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NEWS
by PEPPER BALLARD | June 7, 2006
HALFWAY After 120 years in business, Danzer Industries Inc., a small cargo trailer manufacturing plant in Halfway, has been forced to shut down and lay off about 70 employees because it can't keep up with the competition, an official with its parent company said Tuesday. "It had financial difficulties. The market in the trailer business is soft," said Marcus Kennedy, manager of manufacturing services for Obsidian Enterprises Inc., Danzer's parent company in Indianapolis. "We stayed on as long as we could," he said.
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NEWS
September 19, 2005
Antietam The single bloodiest day of fighting during the Civil War is remembered in pristine fields and woods in a park treasured for not being developed with tourist amenities. On Sept. 17, 1862, the North pushed back an attempt by the South's Gen. Robert E. Lee to cross into Maryland. Three battles raged throughout the day, ending with 23,110 men dead, wounded or missing. You can learn about the battle from rangers, cassette tapes, brochures, movies and plaques on the battlefield.
NEWS
July 9, 2003
Week of July 6, 1953 Heat becomes intense in the Hagerstown mayor's office this time of year and because windows are open, conversations are frequently interrupted by the noise of traffic at the busy North Potomac and Franklin Street intersection. Councilman Ralph Fiery said he believes the City of Hagerstown is sufficiently progressive that it can air condition the Mayor's office in view of the large number of official callers there. For some decades census figures have shown that the population of the county is split just about 50-50 between the city and the county.
NEWS
January 29, 2002
FAA allows eastern approach on instrument landing at Hagerstown By SCOTT BUTKI scottb@herald-mail.com A new Federal Aviation Administration decision should make it easier for some pilots landing at Hagerstown Regional Airport to get around a problem caused by the enlarged no-fly zone over Camp David. Local pilots interviewed in recent days said that while avoiding the zone - increased from a three-mile to an eight-mile radius - is not difficult, the zone itself is causing another difficulty.
NEWS
by MARLO BARNHART | December 10, 2003
marlob@herald-mail.com SMITHSBURG - The second annual Christmas church tour of a dozen historic houses of worship in Washington and Frederick counties will be Dec. 28. The tour, which has been sponsored each year by the Smithsburg Area Church Association, will run from 2 to 6 p.m. Last year, 14 churches participated and several dozen people turned out, some hoping to extend the holiday season and enjoy some good Christmas music,...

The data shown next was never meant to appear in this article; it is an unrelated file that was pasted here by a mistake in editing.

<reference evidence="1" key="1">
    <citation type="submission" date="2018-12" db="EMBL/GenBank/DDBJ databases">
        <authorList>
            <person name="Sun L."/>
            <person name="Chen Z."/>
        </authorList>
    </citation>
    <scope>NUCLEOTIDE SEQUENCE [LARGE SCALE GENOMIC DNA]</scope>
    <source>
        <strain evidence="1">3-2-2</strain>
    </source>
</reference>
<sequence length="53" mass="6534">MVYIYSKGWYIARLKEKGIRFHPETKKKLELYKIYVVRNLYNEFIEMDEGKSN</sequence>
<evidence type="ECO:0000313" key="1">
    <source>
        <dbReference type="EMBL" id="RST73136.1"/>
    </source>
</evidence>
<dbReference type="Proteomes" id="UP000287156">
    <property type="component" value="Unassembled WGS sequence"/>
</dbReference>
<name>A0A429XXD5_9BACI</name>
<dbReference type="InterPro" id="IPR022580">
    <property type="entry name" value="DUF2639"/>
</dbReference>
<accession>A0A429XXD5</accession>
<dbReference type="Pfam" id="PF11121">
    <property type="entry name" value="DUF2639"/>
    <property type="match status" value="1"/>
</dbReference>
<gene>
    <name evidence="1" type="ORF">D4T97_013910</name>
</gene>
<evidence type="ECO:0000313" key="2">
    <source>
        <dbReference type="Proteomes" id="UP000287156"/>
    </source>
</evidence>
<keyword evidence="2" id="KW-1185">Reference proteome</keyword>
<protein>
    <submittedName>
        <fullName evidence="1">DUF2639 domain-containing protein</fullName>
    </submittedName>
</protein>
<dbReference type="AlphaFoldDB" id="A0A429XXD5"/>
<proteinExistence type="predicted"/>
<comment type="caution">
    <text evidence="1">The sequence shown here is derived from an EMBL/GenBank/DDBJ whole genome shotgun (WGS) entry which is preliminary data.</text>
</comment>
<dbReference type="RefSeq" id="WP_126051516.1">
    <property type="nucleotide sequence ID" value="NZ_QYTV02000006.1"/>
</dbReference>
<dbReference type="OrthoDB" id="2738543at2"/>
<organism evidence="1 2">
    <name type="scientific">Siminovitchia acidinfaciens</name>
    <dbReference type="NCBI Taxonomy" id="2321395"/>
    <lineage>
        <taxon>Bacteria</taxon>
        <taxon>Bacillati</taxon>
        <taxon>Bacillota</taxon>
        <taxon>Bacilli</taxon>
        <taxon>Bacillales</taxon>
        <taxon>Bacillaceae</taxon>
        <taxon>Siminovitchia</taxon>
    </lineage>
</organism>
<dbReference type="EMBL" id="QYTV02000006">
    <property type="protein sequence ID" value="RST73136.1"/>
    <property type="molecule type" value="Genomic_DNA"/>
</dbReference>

NEWS
January 17, 2002
Counties' security expenses addressed By LAURA ERNDE laurae@herald-mail.com Washington County was in the flight path of the hijacked airplane that crashed in Pennsylvania on Sept. 11, Washington County Emergency Services Director Joe Kroboth told a state senate committee Wednesday. "It was only a matter of minutes before that would have been a Maryland disaster," he said. Kroboth wanted to make the point that rural areas like Washington County aren't immune to the threat of terrorism.
NEWS
By DAVE McMILLION | davem@herald-mail.com | April 11, 2012
Winter left a few late memories Wednesday when an icy substance known as “graupel” fell across portions of Western Maryland, according to the National Weather Service. Graupel is formed when snow starts to evaporate when it is falling, but then picks up moisture as it nears the ground, said Stephen Konarik, a meteorologist with the National Weather Service in Sterling, Va. When graupel hits the ground, it looks like a pellet. But unlike sleet, which is clear, graupel is white, Konarik said.
NEWS
July 19, 2000
Can we afford a baseball accord? A couple of weeks ago a nice reporter from CBS "Sportsline" called up to ask how Hagerstown's plans for a new minor league baseball stadium were progressing. He said he'd researched the story about a year ago, and wanted to see what had changed since then. After I stopped laughing I said "Not much. In fact, you could have researched this story five years ago and it would still be just as salient today as it would have been in 1995.
NEWS
by ANDREA ROWLAND | November 7, 2004
andrear@herald-mail.com THURMONT, Md. - The area that is now Catoctin Mountain Park in the northwest corner of Frederick County, Md., boasts an industrious, illustrious - and sometimes contentious - history. It was a hunting ground for American Indians and the homeplace of early settlers to Western Maryland; the site of bountiful resources for tanneries, sawmills, an iron furnace and other industries; a farming community in its high valleys; an early hot spot for tourists; a retreat for presidents; a training ground for spies; and a mecca for making moonshine.
NEWS
By DAN DEARTH | November 10, 2008
WOLFSVILLE, Md. -- Mark Lewis vowed he would never surrender when he saw dozens of American soldiers lying dead in the snow during the Battle of the Bulge. Lewis said he witnessed that grim sight when his unit, the 17th Airborne Division, was rushing to the front to help stall the German advance. As the men approached their positions, Lewis said, they passed the frozen bodies of nearly 100 American soldiers who had been shot after they surrendered to the German army. The incident became infamously known as the Malmedy Massacre.
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